Association of co-exposure to organophosphate esters and per- and polyfluoroalkyl substances and mixture with cardiovascular-kidney-liver-metabolic biomarkers among Chinese adults

By Yanbing Li, Yi Lv, Zexuan Jiang, Chaoying Ma, Ran Li, Mengwei Zhao, Yi Guo, Huicai Guo, Xiaoguang Zhang, Ang Li, and Yi Liu
Ecotoxicol Environ Saf
June 4, 2024
DOI: 10.1016/j.ecoenv.2024.116524


Organophosphate esters (OPEs) and Per- and polyfluoroalkyl substances (PFAS) are ubiquitous environmental contaminants with common exposure sources, leading to their widespread presence in human body. However, evidence on co-exposure to OPEs and PFAS and its impact on cardiovascular-kidney-liver-metabolic biomarkers remains limited.


In this cross-sectional study, 467 adults were enrolled from January to May 2022 during physical visits in Shijiazhuang, Hebei province. Eleven types of OPEs and twelves types of PFAS were detected, among which eight OPEs and six PFAS contaminants were detected in more than 60% of plasma samples. Seventeen biomarkers were assessed to comprehensively evaluate the cardiovascular-kidney-liver-metabolic function. Multiple linear regression, multipollutant models with sparse partial least squares, and Bayesian kernel machine regression (BKMR) models were applied to examine the associations of individual OPEs and PFAS and their mixtures with organ function and metabolism, respectively.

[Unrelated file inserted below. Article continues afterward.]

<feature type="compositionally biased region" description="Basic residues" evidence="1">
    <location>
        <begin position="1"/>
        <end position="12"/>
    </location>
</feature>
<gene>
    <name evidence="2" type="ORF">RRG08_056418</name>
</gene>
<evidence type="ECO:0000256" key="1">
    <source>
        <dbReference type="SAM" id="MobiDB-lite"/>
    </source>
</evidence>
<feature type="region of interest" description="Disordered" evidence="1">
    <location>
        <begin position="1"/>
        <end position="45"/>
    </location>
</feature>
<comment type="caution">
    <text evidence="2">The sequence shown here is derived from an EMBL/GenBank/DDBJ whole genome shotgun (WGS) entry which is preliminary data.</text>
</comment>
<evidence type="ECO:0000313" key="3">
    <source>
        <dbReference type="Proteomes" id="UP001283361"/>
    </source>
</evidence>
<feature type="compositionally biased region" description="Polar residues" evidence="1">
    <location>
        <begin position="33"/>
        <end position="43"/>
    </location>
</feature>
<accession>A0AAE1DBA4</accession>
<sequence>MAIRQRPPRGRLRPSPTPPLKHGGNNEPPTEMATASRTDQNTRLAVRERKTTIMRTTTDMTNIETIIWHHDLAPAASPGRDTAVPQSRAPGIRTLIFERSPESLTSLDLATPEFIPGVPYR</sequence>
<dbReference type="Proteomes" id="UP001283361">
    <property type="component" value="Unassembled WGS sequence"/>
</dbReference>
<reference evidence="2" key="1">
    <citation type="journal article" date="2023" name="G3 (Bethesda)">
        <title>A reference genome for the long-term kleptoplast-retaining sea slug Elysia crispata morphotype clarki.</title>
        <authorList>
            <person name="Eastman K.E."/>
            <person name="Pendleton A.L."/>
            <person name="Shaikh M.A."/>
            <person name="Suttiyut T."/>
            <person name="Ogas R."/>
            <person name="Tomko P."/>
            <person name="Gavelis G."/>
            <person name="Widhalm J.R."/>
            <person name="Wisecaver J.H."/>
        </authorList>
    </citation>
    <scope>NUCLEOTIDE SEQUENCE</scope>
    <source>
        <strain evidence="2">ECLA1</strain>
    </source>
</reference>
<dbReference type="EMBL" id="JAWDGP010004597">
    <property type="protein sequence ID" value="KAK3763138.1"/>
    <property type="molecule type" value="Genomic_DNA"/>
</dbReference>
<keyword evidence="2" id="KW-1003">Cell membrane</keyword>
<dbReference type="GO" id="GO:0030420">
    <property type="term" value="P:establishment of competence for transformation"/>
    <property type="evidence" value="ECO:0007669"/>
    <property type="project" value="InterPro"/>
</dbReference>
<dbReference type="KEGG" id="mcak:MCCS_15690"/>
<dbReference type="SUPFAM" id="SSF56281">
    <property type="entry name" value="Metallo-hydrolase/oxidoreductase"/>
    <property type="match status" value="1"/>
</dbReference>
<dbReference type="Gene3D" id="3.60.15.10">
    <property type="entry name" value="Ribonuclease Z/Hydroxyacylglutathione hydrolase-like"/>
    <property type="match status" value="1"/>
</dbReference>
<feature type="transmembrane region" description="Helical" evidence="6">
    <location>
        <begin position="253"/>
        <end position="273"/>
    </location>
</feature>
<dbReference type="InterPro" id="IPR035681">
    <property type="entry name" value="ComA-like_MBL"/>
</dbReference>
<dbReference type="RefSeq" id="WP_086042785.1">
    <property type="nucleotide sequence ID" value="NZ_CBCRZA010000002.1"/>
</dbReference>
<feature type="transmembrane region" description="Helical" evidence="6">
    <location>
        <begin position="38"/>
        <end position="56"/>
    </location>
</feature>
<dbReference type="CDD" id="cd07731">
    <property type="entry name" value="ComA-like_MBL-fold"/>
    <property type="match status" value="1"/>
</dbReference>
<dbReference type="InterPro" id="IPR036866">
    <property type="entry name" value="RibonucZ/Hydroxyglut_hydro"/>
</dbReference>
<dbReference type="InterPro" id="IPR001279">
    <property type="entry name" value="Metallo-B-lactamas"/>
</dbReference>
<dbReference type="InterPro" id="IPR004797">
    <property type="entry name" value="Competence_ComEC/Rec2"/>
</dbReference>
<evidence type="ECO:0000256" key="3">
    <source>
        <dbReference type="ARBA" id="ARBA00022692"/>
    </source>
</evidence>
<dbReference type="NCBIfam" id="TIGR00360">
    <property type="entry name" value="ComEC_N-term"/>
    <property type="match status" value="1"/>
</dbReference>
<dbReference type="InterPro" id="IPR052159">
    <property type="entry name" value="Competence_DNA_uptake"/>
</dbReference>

Of the over 400 exposure-outcome associations tested when modelling, we observed robust results across three models that perfluorohexanoic acid (PFHxS) was significantly positively associated with alanine aminotransferase (ALT), aspartate aminotransferase (AST), total bilirubin (TBIL), and indirect bilirubin (IBIL). Perfluorononanoic acid was significantly associated with decreased AST/ALT and increased very-low-density lipoprotein cholesterol levels. Besides, perfluorodecanoic acid was correlated with increased high lipoprotein cholesterol and perfluoroundecanoic acid was consistently associated with lower glucose level. BKMR analysis showed that OPEs and PFAS mixtures were positively associated with IBIL and TBIL, among which PFHxS was the main toxic chemicals.


Our findings suggest that exposure to OPEs and PFAS, especially PFHxS and PFNA, may disrupt organ function and metabolism in the general population, providing insight into the potential pathophysiological mechanisms of OPEs and PFAS co-exposure and chronic diseases.

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